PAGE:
United Nations International Atomic Energy Agency (IAEA) officials inked various agreements with the governments of Ecuador, Venezuela, and Bolivia this week. These agreements aim to increase cooperation and assistance for the development of civilian nuclear power programs in these countries. Mohamed El Baradei, the IAEA Director General, was in Latin America for these meetings that also included a stop in state sponsor of terrorism Cuba.
There is nothing seemingly nefarious about these visits; there are large uranium and, potentially, thorium reserves throughout the Andean region. All three leaders of the South American countries have publicly stated they want to pursue civilian nuclear programs. As for the Cuba visit, the IAEA is making sure that the Cuban Communist Party keeps its agreement not to restart its nuclear program (because if the IAEA fails to do so, it could lose millions of U.S. taxpayer monies in annual funding).
The only South American countries with functional civilian nuclear programs are Brazil and Argentina. If Venezuela, Ecuador, and Bolivia were democracies that respected the rule of law, there would likely be no issue with these countries implementing similar programs. However, not only are these Andean countries democracies in name only, but its leaders are close allies of state sponsor of terror Iran.
Are these Andean countries assisting Iran with its nuclear program? Are they granting thorium or urianisum mining concenssions to the Iranians? Will the Iranians share nuclear technical data in exhange for assistance from these Andean nations?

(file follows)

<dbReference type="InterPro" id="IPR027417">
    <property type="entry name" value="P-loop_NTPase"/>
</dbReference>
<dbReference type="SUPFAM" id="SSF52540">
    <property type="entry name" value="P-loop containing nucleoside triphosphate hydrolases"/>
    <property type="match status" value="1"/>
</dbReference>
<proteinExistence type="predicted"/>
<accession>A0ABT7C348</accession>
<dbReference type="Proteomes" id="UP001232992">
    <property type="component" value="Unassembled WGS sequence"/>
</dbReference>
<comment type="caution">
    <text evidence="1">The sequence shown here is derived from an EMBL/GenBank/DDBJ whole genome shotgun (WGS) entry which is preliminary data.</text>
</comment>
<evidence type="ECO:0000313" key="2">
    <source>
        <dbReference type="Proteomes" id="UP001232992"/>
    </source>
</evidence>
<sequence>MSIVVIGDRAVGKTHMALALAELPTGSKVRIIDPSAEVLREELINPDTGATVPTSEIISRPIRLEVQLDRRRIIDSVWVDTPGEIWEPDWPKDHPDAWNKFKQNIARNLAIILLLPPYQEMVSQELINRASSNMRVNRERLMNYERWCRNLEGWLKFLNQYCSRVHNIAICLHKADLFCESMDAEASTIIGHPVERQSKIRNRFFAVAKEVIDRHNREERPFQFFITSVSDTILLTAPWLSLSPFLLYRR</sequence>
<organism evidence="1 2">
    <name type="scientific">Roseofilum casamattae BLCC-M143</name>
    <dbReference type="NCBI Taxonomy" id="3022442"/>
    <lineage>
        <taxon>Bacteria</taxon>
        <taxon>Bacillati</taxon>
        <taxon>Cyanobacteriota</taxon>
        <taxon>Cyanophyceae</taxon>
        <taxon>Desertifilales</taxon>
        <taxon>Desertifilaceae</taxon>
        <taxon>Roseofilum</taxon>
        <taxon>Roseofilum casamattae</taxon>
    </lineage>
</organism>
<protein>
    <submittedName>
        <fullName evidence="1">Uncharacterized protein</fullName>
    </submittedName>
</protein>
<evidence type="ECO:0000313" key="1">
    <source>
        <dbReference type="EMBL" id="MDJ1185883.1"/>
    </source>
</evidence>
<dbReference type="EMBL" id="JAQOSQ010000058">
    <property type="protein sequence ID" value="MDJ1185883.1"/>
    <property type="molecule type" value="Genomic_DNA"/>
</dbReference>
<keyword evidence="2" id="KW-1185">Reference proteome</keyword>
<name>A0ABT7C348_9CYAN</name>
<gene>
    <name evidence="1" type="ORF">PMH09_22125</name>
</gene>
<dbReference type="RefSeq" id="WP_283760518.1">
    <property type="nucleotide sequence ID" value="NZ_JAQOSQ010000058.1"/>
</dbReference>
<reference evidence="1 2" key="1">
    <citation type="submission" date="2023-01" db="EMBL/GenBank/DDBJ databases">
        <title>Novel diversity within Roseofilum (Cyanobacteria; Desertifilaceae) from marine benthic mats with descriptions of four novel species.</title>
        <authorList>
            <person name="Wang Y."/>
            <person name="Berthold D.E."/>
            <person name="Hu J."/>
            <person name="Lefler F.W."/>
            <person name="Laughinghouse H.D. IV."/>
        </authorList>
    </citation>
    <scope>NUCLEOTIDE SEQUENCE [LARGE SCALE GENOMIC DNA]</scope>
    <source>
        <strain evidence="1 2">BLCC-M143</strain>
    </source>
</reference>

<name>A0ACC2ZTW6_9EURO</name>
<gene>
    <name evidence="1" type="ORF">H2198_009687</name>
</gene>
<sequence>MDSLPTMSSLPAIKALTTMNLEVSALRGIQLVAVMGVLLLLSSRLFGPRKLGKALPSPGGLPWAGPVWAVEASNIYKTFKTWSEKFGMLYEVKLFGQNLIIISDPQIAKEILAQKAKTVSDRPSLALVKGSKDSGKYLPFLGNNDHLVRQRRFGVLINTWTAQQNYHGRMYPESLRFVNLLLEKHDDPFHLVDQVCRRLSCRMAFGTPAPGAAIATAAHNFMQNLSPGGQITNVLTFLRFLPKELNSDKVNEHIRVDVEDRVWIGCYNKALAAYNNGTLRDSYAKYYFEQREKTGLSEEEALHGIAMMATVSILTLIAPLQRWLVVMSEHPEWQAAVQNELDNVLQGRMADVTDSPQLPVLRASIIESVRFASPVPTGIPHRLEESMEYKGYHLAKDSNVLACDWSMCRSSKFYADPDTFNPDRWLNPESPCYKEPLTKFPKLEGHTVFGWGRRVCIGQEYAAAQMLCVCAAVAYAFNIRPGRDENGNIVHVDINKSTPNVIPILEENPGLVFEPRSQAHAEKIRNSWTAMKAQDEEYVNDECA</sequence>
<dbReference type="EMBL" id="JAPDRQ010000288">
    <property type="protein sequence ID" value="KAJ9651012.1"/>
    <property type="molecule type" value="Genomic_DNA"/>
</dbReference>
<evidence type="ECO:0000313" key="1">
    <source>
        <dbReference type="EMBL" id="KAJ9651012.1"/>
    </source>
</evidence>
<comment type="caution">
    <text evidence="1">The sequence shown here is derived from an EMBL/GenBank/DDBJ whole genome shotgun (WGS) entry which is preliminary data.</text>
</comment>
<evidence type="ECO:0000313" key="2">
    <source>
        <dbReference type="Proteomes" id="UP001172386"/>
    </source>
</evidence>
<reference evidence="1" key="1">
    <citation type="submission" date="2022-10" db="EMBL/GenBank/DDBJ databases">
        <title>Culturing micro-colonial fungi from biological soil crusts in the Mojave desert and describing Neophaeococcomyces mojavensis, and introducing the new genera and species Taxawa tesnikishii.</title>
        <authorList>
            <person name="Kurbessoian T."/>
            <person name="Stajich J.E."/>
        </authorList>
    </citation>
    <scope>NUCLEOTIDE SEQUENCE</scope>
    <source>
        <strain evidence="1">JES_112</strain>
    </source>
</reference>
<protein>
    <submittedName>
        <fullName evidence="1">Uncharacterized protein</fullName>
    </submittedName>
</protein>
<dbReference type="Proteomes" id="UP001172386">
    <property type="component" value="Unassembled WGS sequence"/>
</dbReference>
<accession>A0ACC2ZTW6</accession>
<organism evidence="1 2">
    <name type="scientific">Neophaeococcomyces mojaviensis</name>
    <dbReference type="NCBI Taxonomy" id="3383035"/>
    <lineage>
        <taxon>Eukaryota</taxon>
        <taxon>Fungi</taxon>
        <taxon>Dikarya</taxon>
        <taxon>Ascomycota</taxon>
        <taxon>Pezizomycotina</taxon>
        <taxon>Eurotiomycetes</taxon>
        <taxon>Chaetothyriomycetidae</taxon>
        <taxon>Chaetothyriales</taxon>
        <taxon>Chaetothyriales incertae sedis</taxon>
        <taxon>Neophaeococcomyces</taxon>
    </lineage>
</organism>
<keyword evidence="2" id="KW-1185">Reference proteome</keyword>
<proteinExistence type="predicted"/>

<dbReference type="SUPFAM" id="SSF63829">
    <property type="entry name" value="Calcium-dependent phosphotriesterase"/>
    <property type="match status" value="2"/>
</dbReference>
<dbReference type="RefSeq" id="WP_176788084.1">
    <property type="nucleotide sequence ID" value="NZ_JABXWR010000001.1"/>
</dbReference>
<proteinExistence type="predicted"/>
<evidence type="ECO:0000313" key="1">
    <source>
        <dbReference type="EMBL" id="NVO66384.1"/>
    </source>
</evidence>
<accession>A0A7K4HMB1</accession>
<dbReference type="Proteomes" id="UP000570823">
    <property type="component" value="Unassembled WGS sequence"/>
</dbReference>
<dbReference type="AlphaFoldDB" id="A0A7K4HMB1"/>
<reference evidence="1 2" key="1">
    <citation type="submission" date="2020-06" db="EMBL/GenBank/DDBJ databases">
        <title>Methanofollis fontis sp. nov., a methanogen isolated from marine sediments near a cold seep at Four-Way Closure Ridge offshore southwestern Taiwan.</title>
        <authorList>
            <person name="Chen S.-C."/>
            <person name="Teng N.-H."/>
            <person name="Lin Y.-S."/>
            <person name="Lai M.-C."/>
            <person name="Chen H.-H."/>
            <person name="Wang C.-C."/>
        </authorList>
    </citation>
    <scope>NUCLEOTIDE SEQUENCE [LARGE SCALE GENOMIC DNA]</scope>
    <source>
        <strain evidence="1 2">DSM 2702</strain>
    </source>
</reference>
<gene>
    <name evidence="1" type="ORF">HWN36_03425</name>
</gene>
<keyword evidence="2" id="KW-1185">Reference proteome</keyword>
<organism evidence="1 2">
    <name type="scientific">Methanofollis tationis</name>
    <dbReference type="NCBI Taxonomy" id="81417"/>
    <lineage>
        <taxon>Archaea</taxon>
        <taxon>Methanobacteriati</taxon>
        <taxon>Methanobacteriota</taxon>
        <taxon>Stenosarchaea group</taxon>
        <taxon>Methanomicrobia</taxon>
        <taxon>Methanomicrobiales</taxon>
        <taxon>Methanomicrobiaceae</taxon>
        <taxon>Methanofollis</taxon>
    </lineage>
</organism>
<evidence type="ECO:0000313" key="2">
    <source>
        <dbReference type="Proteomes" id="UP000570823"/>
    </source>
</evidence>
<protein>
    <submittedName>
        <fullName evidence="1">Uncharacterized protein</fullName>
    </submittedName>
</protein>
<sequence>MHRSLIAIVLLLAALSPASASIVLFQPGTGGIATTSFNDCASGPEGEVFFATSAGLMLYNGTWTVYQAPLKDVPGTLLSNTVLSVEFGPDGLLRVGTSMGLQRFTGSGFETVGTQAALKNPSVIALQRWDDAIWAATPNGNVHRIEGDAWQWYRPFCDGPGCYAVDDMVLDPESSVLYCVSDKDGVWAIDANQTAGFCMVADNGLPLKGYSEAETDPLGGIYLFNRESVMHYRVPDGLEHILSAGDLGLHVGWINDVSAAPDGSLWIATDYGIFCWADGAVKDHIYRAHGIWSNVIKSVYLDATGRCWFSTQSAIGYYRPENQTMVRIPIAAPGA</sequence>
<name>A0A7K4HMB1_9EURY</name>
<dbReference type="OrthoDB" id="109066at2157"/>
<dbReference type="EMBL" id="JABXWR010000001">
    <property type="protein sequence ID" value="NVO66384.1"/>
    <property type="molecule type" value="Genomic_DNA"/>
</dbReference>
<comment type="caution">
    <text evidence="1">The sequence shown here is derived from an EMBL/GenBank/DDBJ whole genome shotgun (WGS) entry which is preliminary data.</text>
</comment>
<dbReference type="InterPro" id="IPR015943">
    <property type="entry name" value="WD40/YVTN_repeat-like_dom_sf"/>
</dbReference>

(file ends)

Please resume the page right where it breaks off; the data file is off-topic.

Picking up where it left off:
Why should any of this matter? For starters, the leaders of the South American nations, Cuba, and Iran, share one thing in common: hatred of the United States and our way of life. These fellow travelers have found common ground and since the terrorist attacks of September 11, 2001 have worked closely to build cultural, political, and economic relationships to bolster a robust Western Hemisphere network. Will this relationship lead to advance nuclear cooperation?
Venezuela’s Hugo Chavez will visit Tehran, Iran next week. In anticipation of the visit Manouchehr Mottaki, Iran’s Foreign Minister, was also in Caracas at about the same time of the IAEA visit. According to a news account by Agence Presse, “[s]ome important issues were examined, including the progress of joint projects, especially as concerns industrial cooperation and technology transfers,” a diplomatic source told AFP.
It is highly unlikely that IAEA officials discussed Iran with South American officials during their recent trip to the region. To this end, like it did in the Cuba matter, the U.S. Congress should seriously consider conditioning annual taxpayer contributions to the IAEA by adding Bolivia, Ecuador, and Venezuela to the list of trouble areas if evidence surfaces that these countries are cooperating with Iran in the nuclear arena.